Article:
If you love to shop, you’re going to love Brooklyn. Shopping there is a totally different experience from going to Fifth Avenue or Manhattan. One thing people remember about Brooklyn is that it always changes, which means that every visit there is a whole new experience altogether. This kind of unpredictability, however, can be confusing if you don’t know your way around. Here’s a quick guide to help keep yourself from getting lost, especially if you’re looking for something in particular.
Exploring the Neighborhoods
But first, it’s important to remember that exploring is half the fun of shopping in Brooklyn and the best way to do this is to visit the little stores found in the city’s many neighborhoods. Brooklyn can be a big place though, so you’ll want to start at places like Park Slope, Fort Greene, Cobbie Hill, Williamsburg, and Prospect Heights. Other than that, you can take the roads less traveled and make your way to any of the other neighborhoods there. You might take some interest in the Irish stores within Bay Ridge and the food stalls and restaurants situated along Ocean Avenue.
Fans of vintage goods will want to go to Williamsburg, which is riddled with shops that deal with everything vintage. More importantly, you’ll want to catch the Brooklyn Flea, which is famous for its antiques, though they don’t sell them cheap. Aside from that, there are a lot of flea markets in Brooklyn as well. For other antiques you’ll want to look for the furniture stores along Atlantic Avenue as well as the ones near Smith and Nevins.
If you want to go for the national brands like Best Buy, Macy’s Target, Aeropostale, and Victoria Secret, they’re all conveniently located at the Atlantic Center and the rest of the Brooklyn malls. As you would expect, they offer great selections of mid-priced and even discounted goods for sale.
New York is known for its walkers, which is why the sneakers is everyone’s choice of shoes. If you’re in the market for a pair, you’ll find the trendiest sneaker stores at the malls, especially the ones at Fulton Mall. The hipsters have their place to just at Williamsburg.
You can also go to IKEA, which is pretty accessible via a bus, ferry, or car from Manhattan to the Red Hook neighborhood. Meanwhile, Downtown Brooklyn is home to a shopping center called City Point as well as a Century 21 and Target. Since 2017, there’s also been a huge food hall put up there.
Specialty Stores and CraftsBrooklyn does have a very lively market environment. In fact, people will find the Brooklyn Flea every week selling second hand and vintage goods as well as a wide variety of farm to table products. There’s also an innovative market called DeKalb Market whose stores are inside gigantic shipping containers that open for most of the year. These are all on top of all the other flea markets in Brooklyn.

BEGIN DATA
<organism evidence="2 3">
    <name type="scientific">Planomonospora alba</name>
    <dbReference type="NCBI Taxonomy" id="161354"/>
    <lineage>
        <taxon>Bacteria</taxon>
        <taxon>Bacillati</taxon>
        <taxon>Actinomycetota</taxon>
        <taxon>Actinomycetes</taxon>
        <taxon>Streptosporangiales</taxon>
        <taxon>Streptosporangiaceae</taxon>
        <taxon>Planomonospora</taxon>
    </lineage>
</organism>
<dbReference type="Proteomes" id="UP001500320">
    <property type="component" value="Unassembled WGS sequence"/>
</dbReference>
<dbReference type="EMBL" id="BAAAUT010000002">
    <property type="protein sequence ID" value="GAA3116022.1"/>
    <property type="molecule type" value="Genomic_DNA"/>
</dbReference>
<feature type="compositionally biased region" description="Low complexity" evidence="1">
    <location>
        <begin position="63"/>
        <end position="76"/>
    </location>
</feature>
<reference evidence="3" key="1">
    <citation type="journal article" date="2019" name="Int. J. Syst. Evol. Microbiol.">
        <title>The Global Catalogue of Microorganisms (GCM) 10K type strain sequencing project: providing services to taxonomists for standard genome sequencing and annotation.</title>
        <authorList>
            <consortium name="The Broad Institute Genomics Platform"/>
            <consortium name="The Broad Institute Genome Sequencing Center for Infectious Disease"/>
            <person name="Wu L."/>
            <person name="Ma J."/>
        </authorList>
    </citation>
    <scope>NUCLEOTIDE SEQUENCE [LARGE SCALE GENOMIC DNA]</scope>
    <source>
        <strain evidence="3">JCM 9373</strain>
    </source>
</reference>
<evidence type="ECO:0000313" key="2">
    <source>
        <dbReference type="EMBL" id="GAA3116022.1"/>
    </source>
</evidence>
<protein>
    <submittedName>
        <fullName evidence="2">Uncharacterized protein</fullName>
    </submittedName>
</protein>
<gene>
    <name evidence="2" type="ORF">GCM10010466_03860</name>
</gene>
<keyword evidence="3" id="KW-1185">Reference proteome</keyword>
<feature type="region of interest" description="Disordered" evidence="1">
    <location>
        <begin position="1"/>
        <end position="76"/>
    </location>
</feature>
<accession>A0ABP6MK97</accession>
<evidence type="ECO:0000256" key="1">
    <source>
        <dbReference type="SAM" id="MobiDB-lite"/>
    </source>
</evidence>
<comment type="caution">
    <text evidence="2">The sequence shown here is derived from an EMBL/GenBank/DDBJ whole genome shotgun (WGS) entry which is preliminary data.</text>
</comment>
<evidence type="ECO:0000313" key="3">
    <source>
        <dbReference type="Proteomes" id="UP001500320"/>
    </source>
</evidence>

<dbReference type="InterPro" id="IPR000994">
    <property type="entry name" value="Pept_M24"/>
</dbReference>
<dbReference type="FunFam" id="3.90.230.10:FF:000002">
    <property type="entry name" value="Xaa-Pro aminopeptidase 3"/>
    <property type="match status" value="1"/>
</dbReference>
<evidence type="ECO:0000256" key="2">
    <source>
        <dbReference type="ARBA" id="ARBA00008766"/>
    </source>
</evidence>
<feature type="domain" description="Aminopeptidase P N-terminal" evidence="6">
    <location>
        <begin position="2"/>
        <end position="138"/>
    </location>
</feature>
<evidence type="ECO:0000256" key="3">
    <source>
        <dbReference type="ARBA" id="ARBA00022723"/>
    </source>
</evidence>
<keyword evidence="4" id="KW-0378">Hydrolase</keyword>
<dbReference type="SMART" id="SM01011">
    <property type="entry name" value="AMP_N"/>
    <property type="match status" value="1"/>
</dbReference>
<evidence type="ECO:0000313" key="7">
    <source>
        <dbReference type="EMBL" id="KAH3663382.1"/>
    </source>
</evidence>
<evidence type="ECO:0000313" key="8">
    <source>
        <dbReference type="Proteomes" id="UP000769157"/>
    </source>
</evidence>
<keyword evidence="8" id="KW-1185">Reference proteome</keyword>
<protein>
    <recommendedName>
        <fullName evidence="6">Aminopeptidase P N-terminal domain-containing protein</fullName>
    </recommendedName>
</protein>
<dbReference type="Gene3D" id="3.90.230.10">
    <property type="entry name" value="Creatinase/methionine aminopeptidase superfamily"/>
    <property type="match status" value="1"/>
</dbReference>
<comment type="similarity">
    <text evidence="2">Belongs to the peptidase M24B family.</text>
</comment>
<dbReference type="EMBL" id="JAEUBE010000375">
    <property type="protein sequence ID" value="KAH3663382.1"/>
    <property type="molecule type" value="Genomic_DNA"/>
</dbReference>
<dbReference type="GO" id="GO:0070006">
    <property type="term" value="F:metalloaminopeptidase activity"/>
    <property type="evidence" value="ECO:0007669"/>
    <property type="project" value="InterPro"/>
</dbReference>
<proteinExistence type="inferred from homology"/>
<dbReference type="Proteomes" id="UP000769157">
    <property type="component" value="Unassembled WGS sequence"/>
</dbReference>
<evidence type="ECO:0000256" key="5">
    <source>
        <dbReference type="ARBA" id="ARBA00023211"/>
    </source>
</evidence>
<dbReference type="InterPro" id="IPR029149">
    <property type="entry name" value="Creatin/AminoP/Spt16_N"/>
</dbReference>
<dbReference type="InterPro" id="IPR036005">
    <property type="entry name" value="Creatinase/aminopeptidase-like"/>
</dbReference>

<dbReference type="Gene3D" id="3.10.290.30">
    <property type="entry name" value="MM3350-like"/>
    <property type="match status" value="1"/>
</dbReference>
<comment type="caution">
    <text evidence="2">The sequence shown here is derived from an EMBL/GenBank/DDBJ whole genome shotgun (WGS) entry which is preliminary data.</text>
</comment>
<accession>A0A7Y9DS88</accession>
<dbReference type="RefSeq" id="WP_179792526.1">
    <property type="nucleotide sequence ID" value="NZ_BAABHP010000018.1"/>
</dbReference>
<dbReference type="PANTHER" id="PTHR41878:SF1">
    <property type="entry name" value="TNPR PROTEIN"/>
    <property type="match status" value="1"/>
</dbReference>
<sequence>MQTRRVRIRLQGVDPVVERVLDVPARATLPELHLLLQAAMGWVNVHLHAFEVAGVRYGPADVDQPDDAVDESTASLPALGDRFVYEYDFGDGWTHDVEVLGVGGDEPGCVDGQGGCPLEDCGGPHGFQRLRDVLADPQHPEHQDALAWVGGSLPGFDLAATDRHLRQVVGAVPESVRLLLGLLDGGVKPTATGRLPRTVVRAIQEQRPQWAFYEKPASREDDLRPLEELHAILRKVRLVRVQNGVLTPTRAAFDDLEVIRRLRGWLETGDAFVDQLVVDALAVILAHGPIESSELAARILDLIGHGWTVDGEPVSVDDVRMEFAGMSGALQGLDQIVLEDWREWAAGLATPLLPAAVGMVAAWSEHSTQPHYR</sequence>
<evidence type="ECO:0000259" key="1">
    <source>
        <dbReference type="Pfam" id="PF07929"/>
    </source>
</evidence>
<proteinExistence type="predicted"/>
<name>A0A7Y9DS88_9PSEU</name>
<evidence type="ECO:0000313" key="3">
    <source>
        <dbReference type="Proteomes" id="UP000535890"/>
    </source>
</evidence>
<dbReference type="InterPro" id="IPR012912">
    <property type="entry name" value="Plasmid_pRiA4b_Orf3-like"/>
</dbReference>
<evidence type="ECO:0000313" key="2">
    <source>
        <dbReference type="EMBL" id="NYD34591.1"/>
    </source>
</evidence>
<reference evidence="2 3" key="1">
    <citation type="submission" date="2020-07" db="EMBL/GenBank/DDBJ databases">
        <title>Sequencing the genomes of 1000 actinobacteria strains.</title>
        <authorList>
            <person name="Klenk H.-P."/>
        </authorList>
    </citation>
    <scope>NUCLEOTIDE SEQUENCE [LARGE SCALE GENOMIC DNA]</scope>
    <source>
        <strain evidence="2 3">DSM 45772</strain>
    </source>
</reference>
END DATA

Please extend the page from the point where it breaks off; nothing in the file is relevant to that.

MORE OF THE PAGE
If there’s one time of the year that Brooklyn’s markets are at their finest that would be the month of December when the holidays bring markets all over. They show up in schools, plazas, concert halls, and other public places where they can set up shop.
There are other markets that open only during certain seasons as well. For instance, an African marketplace called the BAM Dance Africa opens in Fort Greene brings in thousands of shoppers every year. There’s also the Brooklyn Book Festival which is hosted annually as a way to showcase Brooklyn’s vibrant reading and writing culture.
In Park Slope along Fifth Avenue are shops for women and children’s clothing and some stores for furniture. You can find more in Carroll Gardens along Smith and Court streets as well. If you go to Williamsburg, there are hipster clothes being sold as Bedford and Grand Avenues along with a lot of accessories. Some African imports can be found in Fort Greene at Fulton Street. Some children’s clothing and accessories are also found along Fifth Avenue by Sunset Park.
Clothing that are on the more conservative side such as wigs, hats, long coats, and dresses can be found in the Jewish neighborhood, Borough Park. The stores are closed on Saturdays though, so go there on other days.
Handmade and Local ProductsIn Brooklyn you can find Etsy, a very popular online market as well as a number of neighborhood stores that sell uniquely designed or handmade clothing and other accessories like jewelry. There are some locally made household items like pots and pillows as well. The clothes here are designed by artists within the Etsy network.
If you’re interested in more products like these, you can go back to Carroll Gardens, Cobble Hill, Williamsburg, Prospect Heights, and Park Slope. You can also find local sculptors, artists, and painters doing their work at the annual Waterfront Artists Coalition, which takes place in Bushwick.
If you want ethnic food, you might want to consider the Middle Eastern cuisine of Sahadi’s emporium along Atlantic Avenue just off Clinton Street. You might also like the authentic Russian dishes at the M&I Supermarket along Brighton Beach Avenue.
For some Polish kielbasa and bread, you’ll want to check out Manhattan Avenue. Meanwhile, there’s Italian food pretty much anywhere in Brooklyn, although you’ll want to visit the meat markets and pastry shops along 13th Avenue as well as those in Dkyer Heights. Some Norweian food stores can be found along Bay Ridge as well.
Finally, a couple of Pakistani and halal restaurants are found in Coney Island Avenue together with some places that offer Caribbean fare. You’ll also find a couple of Irish and African restaurants there.
Lastly for specialty food shops, DUMBO, Williamsburg, and Park Slope have very popular bakeries such as Steve’s Key Lime Pie and Baked. There are also some organic food and meat markets there.
Honestly, this shopping list is never going to be exhaustive. But hopefully you can make your way around Brooklyn and find whatever it is that you’re looking for in shopping heaven.
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